It is your turn next. A few steps forward and you are passing your personal identification card, passport and boarding pass to the security agent sitting in front of you. A glance back and forth, a quick smile and you are on your way. The mind starts preparing for the next five minutes of events passing through airport security..
Taking off your shoes, removing your watch, cinch belt and finally you place your Contour in the bin. You may quickly think to yourself “Are Trayvax wallets TSA approved.” Do not fret, we make all of our wallets within the guidelines set by Transportation Security Administration(TSA)! Your wallet is good to go with you around the world. Safe travels!
When traveling abroad these laws can change depending on what country you are venturing to. Today I returned from three weeks overseas, I traveled to Sapporo, Japan, which required two security checkpoints each way. The airport security at SeaTac checked my passport and kindly asked me to remove it from my Explorer Wallet. After placing my cell phone in the conveyor belt container, pulling out all my electronic devices, the TSA agent grabbed my Contour and slowly began admiring it.
After asking him if the wallet was TSA compliant, he inspected the wallet. He nodded and said “Yes, I just thought it was a unique design for a wallet, it looks cool.”
Pro tip: TSA is mostly concerned with sharp or burly objects like a baseball bat. The common ones I need to take out of my everyday bag are my multi tools for snowboarding, a trek knife and anything that could be misconceived as a weapon. These items will need to travel in your checked bags or left at home for the trip.
Even though we use these items as tools, we should consider whether they could cause alarm to a TSA officer. My friend tells a story of going on a ski mountaineering trip and attempted to walk through airport security with an ice ax. Though he would never attempt to use it as a weapon but rather a life support device in extreme environments, one could understand why it should not be stored in the cabin on the airplane.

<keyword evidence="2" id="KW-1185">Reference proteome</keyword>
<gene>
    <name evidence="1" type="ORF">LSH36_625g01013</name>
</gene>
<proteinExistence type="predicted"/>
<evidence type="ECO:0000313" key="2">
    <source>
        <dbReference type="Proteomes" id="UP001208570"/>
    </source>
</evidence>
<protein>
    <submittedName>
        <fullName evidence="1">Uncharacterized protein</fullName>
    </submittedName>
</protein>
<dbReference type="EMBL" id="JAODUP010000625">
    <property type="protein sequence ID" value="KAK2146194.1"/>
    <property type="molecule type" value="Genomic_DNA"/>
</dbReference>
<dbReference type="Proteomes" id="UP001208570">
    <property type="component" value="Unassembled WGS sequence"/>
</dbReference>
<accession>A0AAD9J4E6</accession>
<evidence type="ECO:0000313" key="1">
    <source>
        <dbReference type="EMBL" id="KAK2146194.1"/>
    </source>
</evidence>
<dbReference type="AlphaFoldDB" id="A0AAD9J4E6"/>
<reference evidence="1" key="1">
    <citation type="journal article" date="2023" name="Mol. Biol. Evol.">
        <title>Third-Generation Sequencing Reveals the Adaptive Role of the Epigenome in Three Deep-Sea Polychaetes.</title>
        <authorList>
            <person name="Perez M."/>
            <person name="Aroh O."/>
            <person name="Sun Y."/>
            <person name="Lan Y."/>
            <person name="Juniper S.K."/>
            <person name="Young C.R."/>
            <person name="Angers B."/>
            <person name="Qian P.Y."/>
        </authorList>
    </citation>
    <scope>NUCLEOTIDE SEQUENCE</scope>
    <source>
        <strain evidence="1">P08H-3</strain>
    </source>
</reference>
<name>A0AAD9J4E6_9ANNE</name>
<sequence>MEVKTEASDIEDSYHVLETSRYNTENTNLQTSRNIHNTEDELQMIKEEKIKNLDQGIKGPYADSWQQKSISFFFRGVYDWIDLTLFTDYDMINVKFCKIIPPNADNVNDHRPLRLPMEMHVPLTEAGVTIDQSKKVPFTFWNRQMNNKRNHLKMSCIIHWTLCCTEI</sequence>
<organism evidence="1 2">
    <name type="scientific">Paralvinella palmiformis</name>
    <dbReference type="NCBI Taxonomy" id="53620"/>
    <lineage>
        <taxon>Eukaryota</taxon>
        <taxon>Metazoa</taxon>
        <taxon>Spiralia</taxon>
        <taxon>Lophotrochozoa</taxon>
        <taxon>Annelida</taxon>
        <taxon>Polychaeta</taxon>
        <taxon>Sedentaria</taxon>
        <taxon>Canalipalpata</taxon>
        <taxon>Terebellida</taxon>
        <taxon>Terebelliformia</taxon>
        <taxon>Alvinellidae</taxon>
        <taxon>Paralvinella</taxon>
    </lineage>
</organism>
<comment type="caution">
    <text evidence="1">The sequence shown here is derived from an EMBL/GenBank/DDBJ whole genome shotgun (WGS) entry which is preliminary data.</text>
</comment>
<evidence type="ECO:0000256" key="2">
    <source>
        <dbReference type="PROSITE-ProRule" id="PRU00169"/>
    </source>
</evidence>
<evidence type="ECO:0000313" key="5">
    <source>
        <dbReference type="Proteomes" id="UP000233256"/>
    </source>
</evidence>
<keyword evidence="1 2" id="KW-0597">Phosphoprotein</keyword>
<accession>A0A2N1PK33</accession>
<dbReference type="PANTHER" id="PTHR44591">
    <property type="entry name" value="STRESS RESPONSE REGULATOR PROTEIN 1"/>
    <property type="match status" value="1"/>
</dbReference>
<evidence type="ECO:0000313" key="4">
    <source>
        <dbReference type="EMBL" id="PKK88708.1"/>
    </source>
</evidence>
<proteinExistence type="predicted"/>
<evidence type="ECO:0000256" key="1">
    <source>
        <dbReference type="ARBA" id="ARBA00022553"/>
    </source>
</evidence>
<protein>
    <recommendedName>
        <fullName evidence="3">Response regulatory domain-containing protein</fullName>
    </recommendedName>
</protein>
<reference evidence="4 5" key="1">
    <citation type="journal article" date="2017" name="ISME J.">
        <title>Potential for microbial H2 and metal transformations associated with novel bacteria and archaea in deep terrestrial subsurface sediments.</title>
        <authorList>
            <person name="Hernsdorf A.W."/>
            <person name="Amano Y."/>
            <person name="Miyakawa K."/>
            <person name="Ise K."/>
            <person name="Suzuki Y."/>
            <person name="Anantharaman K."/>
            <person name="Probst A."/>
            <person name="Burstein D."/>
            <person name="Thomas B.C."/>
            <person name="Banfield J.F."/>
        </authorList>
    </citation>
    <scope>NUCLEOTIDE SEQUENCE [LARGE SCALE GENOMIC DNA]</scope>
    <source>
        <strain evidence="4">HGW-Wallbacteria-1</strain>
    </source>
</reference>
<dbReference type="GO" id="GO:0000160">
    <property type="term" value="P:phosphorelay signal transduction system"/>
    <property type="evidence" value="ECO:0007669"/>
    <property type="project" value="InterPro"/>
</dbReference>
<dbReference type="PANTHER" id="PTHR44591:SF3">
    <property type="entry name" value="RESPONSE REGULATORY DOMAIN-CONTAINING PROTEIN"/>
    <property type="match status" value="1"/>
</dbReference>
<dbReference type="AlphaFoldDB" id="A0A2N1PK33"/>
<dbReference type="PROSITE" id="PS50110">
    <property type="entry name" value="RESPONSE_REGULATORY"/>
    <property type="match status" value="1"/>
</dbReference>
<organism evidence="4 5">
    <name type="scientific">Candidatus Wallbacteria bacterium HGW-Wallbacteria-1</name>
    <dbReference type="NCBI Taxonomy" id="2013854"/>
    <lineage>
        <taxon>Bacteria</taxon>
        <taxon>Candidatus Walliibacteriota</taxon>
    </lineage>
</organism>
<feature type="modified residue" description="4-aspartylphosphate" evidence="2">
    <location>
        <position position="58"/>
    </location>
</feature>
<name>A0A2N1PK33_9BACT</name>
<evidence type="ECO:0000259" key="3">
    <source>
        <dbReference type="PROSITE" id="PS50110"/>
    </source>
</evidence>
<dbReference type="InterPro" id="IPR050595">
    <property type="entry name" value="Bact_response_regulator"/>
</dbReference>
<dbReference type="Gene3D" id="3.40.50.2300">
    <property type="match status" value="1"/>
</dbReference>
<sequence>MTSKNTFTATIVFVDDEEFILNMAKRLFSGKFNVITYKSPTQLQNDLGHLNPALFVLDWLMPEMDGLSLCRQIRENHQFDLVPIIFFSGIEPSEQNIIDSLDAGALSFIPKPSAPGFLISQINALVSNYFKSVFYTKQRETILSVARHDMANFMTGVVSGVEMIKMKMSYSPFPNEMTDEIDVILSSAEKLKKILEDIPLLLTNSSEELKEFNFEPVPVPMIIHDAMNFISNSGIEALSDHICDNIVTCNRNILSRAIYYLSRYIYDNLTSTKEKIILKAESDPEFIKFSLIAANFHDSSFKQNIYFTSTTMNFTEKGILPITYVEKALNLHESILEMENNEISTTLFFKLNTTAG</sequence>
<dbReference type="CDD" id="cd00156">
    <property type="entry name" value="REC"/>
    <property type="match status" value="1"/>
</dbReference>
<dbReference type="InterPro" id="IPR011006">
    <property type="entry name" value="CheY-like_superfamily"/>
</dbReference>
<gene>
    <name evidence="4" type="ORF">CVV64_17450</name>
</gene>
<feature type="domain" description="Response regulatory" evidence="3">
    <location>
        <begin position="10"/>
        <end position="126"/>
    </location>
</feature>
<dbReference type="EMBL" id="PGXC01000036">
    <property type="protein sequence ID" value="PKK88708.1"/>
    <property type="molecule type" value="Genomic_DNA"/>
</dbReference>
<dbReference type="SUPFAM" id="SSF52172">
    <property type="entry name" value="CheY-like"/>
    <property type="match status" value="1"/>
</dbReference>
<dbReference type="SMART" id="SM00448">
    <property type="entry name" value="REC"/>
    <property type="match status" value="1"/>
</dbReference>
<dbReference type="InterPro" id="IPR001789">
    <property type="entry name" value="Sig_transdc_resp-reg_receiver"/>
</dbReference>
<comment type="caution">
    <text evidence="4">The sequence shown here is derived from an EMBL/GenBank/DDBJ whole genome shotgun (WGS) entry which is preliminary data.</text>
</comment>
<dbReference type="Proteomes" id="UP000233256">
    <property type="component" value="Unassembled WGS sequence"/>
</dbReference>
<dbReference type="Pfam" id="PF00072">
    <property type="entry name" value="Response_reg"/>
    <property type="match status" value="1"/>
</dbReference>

Traveling back from Japan required two more checkpoints. Having never been through a Japanese comparable TSA, I considered the worst. Everything went smoothly, they even offered house slippers when walking through the metal detector.
Anyone who has flown on an airplane can understand that traveling can be stressful. The last thing you should worry about is your wallet not being TSA approved. Trayvax is here with you for all your travels!
Friendly Reminder: Unfortunately, we can not guarantee that every product is a TSA approved wallet. Each individual airport security officer has the freedom to decide what should be done in a particular situation. We make all our wallets within TSA guidelines.
-Trayvax makes all of our wallets with TSA guidelines in mind
-When traveling it is a good idea to double check every item in your carry on
-TSA created “What Can I Bring?” to help with any confusion prior to arriving at the airport
Brian Zig - Trayvax Content Creator
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